Saturday, March 12, 2011

Japan Tragedy: A wake-up call?

FIVE HUNDRED THOUSAND people have lost their lives in 2010 to natural disasters. Mother Nature has struck, and struck hard again. The devastating earthquake at Japan has caused massive damage to life and property over major parts of Japan. All the development, all the technological advancements there are can do nothing, absolutely nothing to combat the might of nature. Perhaps, it is indeed these developments that are causing these natural disasters.

The year 2010 was a disastrous year with calamities taking lives and causing destruction without respite.
  • Nearly half of the victims of the total 2010 casualties were from the Haiti earthquake alone.
  • Chile suffered a terrible 8.8 magnitude earthquake with more than 500 killed and 300,000 homes damaged.
  • Almost 12 million people were affected in the floods in Pakistan with around 1200 losing their lives to the waters.
  • Wild fires in Russia caused smog killing an estimated number of 15,000 and causing health problems to thousands more.
  • A raging snowstorm struck the north eastern part of US in late December (though now that seems merely inconvenient as compared to the rest of the list).
  • An Icelandic Eyjafjallajokull volcano (how unpronounceable is that!) spewed gas over Northern Europe disrupting flights and travel for an extended period of time.
  • New Zealand was hit with a 7.7 magnitude earthquake causing damage of millions. Even as the recovery progressed slowly, further tremors though lesser in extent hampered recovery efforts.
  • Indonesia suffered another earthquake and Tsunami causing damage though not as massive as the others.
  • A cold wave struck the usually not-so-cold Peru and Argentina killing several hundred unaccustomed to the cold.
Plodding through the Snowstorm in NE America

While the world grappled with disasters in 2010, nature did not relent in 2011.
  • 2011 did not start too well either, with the Brazil floods causing landslides and taking many lives.
  • Australia experienced the same problems with major cities being inundated for several days.
This list very unfortunately is not an exhaustive list and there have been many cyclones which have been terrible too as unexpected that they were. I pray for all those affected to pick up the pieces and restart their lives.

Increased urbanization, deforestation, depletion of the ozone layer, global warming have now started perpetuating the debilitating effects of human ‘progress’ and several lives are heavily paying for it. If terrorists can’t get one, there is indeed no telling when these natural disasters will. Ofcourse, I don’t want to predict any doomsday or acocalypse, but one can’t help feeling a sense of utter helplessness when tragedy strikes. However, I do feel, that it is indeed high time, that the industrial community, governments, and individuals started to understand the evil that is happening because of the consumerist and the selfish progress that has been made by mankind to disrupt the ecological balance that has kept life on earth alive for several million years before the advent of the Humans.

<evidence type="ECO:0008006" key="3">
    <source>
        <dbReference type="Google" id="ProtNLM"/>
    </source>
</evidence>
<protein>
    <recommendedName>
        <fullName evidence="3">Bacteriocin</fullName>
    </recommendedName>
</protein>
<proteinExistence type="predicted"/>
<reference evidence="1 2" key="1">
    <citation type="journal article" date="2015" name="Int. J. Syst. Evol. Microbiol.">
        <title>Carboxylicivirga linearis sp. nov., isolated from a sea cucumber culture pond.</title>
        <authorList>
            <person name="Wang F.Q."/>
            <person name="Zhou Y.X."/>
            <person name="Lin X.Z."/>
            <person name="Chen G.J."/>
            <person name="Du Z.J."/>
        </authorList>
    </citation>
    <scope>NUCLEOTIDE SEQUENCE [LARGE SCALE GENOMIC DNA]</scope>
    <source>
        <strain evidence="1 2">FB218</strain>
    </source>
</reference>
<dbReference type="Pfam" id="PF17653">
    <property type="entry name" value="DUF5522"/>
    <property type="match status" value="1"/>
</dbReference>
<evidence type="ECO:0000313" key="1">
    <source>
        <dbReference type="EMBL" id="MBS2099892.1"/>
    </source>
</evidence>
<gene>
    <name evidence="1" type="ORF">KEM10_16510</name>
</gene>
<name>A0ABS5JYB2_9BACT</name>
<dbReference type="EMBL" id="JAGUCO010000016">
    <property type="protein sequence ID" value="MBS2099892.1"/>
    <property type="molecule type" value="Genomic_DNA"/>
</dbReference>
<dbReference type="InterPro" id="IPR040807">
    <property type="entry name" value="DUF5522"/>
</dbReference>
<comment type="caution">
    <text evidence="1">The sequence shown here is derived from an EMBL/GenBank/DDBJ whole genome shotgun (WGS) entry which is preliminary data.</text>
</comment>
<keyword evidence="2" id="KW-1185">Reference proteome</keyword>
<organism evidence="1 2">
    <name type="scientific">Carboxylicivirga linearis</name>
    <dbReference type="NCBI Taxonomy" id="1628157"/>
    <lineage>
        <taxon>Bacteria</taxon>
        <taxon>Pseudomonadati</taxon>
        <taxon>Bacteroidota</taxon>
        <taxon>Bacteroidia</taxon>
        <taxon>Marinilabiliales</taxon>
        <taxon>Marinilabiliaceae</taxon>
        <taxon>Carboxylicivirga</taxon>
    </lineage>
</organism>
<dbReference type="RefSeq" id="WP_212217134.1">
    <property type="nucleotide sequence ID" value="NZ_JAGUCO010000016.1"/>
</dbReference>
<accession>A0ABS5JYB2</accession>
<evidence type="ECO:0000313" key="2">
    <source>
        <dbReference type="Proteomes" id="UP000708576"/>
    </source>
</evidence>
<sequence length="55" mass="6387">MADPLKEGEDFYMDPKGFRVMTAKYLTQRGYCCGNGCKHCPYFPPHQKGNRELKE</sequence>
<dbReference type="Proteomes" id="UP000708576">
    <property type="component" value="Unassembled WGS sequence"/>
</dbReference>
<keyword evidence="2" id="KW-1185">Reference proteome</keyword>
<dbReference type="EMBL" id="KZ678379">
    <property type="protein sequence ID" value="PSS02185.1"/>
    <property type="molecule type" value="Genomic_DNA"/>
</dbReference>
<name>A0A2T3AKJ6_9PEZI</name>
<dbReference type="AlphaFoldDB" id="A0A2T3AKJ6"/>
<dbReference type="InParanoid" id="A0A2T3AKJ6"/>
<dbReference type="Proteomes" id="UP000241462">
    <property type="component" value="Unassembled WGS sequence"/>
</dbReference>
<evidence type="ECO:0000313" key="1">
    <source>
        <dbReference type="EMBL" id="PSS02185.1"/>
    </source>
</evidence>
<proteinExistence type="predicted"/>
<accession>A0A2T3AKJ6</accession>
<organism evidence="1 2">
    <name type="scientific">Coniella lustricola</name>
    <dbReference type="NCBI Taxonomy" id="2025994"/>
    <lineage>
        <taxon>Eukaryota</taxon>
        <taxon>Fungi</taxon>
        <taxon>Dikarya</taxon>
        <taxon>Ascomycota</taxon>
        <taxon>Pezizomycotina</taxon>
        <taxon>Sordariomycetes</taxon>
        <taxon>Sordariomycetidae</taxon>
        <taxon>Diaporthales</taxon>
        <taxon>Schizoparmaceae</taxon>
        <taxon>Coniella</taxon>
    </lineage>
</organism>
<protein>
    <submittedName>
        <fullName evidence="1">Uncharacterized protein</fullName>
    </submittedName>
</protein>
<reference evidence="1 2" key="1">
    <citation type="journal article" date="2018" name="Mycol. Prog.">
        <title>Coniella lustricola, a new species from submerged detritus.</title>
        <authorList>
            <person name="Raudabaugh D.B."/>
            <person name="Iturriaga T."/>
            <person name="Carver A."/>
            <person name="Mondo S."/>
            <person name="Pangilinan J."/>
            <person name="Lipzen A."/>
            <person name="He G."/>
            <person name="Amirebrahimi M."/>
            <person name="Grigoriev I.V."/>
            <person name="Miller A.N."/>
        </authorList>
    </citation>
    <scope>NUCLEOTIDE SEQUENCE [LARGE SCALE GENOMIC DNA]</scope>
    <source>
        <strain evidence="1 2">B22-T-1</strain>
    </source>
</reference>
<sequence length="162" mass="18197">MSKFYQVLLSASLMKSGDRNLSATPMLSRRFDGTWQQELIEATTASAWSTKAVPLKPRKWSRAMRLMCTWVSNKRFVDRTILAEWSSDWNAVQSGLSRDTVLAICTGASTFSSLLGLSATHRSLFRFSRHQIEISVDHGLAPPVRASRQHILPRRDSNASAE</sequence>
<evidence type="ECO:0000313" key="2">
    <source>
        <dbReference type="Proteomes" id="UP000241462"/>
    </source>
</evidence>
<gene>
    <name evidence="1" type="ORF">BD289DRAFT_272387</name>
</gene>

Industries need to stop spewing noxious fumes and toxins depleting the ozone layer. It is necessary to reduce CO2 emissions and going green whether it is green vehicles, power or manufacturing. Individuals need to use less disposable things such as paper products, napkins, use less electricity as far as possible and preach the message as they practice. More trees need to be planted and population needs to be reduced! Whew, I guess, writing it, makes it sound pretty difficult considering burgeoning populations and lack of space and increased consumerism! But, notwithstanding the immensity and the challenges of the tasks, everything possible has to be done with a sense of urgency.

If the ever increasing list of natural disasters is not a wake-up call then what will it ever be?

Tuesday, March 01, 2011

Lighting up lives at the Lamp Post School

An estimated 35,000 street children live in Mumbai . We see them in trains selling trinkets, at traffic lights begging or selling flowers, at the vegetable market helping their parents, in restaurants cleaning tables, in our buildings cleaning cars, taking the laundry or dropping off the newspapers. What do we do? Most of us avert our eyes or buy stuff from them or plainly take them for granted. We think we are being compassionate if we say a kind word or that we are helping them by buying stuff from them. There are others with cynical hearts that feel nothing but revulsion for them. And then, there are those who step up to actually do something for them.